Shmi is surprised to see her, and even more surprised by why she’s there. Padmé hates the idea of buying her, hates the idea of placing a bet on a person’s life even more. She doesn’t know what else she can do.

Shmi looks at her for a long time. There’s a calculating kind of gentleness in her eyes, something that reminds Padmé oddly of the person Anakin could be, someday. It’s nothing at all like the wisdom she saw in Qui-Gon.

“Do you really want to help?” asks Shmi at last. “Or do you simply want to do right by Ani?”

It’s a devastating question. Padmé’s first instinct is to answer quickly, all outrage and moral certainty, but she respects Shmi too much for that.

Finally, carefully, she says, “I want to want to help. But I’m not sure what’s best to do.”

Shmi gives her a warm, approving smile. “That’s a start,” she says.

Padmé gives her a datapad, the twin of the one she gave Anakin. Shmi closes her hands around it like it’s the most precious thing in the universe.

Padmé also has several hundred thousand Republic credits, converted into the currency of the Hutts. She gives it all to Shmi. It’s enough to free her, and Kitster too, and enough left over for a small place in Mos Espa, not far at all from the slave quarters, and a variety of medical equipment. The equipment looks rudimentary to Padmé, but Shmi seems pleased with the technology.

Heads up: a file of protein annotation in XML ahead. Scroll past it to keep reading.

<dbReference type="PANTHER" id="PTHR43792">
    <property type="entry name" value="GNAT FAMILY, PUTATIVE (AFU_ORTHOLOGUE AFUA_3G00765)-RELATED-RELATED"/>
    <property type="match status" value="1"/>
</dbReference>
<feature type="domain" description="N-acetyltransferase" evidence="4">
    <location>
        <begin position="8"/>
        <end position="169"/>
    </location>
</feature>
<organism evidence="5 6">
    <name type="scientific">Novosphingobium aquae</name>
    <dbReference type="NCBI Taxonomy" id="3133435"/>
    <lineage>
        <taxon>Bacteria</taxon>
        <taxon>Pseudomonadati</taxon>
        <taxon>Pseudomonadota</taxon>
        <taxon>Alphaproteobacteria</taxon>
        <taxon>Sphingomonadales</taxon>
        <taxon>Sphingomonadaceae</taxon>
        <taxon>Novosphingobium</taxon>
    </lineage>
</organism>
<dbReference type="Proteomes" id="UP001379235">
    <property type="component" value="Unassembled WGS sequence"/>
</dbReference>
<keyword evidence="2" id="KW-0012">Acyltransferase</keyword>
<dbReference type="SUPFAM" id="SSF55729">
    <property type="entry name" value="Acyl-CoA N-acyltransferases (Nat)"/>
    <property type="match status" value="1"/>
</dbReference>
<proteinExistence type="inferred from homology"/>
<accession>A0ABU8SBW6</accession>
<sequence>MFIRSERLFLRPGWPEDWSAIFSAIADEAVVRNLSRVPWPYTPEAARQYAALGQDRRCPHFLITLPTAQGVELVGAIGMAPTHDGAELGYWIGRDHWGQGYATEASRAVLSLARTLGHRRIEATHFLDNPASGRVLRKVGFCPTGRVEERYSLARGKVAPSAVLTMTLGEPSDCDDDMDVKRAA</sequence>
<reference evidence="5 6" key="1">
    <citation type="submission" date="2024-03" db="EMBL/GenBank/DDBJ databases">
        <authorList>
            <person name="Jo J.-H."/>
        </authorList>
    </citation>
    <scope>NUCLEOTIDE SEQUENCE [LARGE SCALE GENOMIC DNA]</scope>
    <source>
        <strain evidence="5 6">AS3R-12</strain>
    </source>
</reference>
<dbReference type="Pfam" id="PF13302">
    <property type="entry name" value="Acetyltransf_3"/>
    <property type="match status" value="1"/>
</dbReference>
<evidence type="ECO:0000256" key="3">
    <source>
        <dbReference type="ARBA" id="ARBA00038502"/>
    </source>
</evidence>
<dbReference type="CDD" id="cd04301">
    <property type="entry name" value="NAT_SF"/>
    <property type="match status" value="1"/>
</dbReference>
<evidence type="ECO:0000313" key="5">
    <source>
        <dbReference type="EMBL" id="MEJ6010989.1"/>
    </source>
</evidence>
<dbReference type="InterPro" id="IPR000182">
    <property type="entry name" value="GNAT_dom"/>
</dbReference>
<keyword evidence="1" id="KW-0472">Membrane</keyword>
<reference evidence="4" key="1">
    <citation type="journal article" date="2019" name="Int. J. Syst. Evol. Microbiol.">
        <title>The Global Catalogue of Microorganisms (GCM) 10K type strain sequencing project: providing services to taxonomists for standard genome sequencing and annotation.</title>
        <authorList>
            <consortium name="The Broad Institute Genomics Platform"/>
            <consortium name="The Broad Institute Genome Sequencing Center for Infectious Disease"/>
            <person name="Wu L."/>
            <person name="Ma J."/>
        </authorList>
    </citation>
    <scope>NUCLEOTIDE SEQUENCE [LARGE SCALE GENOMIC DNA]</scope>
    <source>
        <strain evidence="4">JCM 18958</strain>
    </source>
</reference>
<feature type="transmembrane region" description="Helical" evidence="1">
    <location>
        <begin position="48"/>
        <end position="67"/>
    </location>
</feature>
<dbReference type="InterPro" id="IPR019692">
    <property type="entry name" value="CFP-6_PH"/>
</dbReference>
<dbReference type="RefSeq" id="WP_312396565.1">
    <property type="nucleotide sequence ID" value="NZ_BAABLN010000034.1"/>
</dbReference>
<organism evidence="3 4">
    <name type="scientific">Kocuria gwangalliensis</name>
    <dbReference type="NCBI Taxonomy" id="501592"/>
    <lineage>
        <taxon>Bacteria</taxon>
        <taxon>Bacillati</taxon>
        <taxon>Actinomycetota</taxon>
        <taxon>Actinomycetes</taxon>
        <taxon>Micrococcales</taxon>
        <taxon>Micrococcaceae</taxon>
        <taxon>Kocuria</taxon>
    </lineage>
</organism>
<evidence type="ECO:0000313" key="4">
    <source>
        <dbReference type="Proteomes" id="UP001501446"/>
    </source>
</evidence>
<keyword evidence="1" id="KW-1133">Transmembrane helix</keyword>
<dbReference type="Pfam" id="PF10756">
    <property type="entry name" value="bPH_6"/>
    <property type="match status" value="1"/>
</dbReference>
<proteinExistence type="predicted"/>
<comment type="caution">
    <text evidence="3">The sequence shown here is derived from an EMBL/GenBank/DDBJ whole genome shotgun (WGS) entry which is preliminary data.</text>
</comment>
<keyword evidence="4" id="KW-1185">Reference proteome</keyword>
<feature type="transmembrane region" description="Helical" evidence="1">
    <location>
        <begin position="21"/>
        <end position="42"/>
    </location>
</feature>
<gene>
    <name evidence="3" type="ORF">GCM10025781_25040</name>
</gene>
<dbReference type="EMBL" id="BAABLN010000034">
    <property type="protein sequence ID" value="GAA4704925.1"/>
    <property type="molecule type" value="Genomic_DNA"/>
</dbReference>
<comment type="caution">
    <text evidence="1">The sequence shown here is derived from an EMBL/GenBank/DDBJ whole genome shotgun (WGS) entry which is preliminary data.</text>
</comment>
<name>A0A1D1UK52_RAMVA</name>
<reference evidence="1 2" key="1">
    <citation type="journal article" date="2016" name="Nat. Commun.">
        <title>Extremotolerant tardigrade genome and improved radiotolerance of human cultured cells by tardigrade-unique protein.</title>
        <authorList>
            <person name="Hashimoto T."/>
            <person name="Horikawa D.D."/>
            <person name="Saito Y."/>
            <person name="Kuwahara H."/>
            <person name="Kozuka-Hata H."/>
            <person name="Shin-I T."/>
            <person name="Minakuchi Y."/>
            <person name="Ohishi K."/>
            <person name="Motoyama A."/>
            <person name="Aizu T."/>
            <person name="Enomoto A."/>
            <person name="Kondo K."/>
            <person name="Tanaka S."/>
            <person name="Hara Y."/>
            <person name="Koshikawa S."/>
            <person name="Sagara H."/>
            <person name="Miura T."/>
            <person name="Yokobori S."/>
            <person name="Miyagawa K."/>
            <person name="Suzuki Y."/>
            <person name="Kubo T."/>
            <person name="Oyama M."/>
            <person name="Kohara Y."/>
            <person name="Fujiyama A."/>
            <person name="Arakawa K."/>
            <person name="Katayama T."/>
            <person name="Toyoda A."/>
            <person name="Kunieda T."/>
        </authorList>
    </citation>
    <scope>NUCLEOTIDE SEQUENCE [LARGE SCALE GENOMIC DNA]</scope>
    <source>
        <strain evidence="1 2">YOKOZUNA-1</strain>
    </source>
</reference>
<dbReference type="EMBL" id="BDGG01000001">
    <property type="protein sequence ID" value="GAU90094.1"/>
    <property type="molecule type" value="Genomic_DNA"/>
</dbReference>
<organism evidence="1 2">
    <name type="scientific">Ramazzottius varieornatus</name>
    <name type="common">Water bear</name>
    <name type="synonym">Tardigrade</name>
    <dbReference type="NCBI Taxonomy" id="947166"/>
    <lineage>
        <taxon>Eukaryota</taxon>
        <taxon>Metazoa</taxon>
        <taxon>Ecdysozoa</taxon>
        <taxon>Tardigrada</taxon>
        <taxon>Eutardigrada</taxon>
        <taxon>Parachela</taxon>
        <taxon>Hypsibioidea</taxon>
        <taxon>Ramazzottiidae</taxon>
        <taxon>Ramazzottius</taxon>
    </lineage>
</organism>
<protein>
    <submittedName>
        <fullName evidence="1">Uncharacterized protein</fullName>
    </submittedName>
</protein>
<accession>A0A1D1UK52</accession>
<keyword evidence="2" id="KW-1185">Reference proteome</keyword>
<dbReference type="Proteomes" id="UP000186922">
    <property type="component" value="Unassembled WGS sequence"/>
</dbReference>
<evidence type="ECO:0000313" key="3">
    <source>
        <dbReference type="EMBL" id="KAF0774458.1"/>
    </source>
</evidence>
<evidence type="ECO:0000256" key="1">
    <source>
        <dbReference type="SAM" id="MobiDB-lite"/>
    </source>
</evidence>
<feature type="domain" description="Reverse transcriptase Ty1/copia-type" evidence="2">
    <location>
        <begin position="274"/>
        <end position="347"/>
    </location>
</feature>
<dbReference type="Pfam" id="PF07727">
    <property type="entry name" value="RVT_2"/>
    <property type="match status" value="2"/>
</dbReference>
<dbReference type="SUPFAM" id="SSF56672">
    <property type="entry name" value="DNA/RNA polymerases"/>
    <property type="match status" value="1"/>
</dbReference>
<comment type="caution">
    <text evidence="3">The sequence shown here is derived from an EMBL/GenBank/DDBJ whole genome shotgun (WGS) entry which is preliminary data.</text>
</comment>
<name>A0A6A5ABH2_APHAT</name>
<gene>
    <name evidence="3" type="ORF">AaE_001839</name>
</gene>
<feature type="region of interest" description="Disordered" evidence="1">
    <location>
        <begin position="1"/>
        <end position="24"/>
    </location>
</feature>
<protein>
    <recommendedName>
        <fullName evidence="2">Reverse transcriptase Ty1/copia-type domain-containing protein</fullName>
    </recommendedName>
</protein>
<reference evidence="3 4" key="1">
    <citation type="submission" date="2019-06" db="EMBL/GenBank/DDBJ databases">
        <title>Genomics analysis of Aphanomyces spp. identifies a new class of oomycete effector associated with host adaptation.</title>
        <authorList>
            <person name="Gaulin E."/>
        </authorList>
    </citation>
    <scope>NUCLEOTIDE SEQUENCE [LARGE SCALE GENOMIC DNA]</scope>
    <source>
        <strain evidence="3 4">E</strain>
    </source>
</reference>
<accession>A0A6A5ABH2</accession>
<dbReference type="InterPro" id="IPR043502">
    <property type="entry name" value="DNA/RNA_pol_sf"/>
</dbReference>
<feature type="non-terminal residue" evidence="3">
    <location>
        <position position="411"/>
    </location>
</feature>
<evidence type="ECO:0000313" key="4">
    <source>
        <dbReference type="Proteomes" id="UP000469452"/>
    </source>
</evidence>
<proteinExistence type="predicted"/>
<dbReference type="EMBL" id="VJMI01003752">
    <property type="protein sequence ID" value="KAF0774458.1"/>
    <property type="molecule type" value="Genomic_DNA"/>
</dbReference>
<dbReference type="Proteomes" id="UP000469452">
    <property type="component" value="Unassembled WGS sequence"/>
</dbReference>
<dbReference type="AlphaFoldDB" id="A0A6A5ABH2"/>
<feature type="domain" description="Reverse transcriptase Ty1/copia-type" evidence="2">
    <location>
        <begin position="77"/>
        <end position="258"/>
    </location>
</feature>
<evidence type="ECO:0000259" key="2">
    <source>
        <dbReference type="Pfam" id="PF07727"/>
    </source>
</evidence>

“Do you really want to help?” she asks Padmé again, the day before Padmé is due to leave.

This time, Padmé says, “Yes.”

“Give us a place to go,” Shmi says, raising the datapad Padmé gave her. “Ani’s told me about your world: a green place flowing with water. The desert road is dangerous, but if there’s green at the end…”

“There will be,” Padmé promises.

She goes back to Naboo. There’s resistance, as she expected there would be. Few Naboo politicians would claim to support slavery, but then, few want to risk the possibility of conflict with the Hutts, not to mention the risk of offering sanctuary to a group of people the Republic Senate has made no move to protect.

But Anakin is a hero, and a recent hero with the kind of story that inspires sensation and pathos. The people of Naboo love him, and the people of Naboo know, too, something of what it means to be captives. The survivors of the camps are many, and their healing will take much longer than rebuilding the damaged architecture of Theed.

Padmé sends Anakin a message when the bill passes. It takes him three days to reply, but when he does, she can feel his exuberance in every letter he writes.

But he’s apologetic at the end of his message. He finally managed to make a visit to the crèche, he says, and there are eight girls from Naboo the right age to be her sister. But none of them are named Ilaré.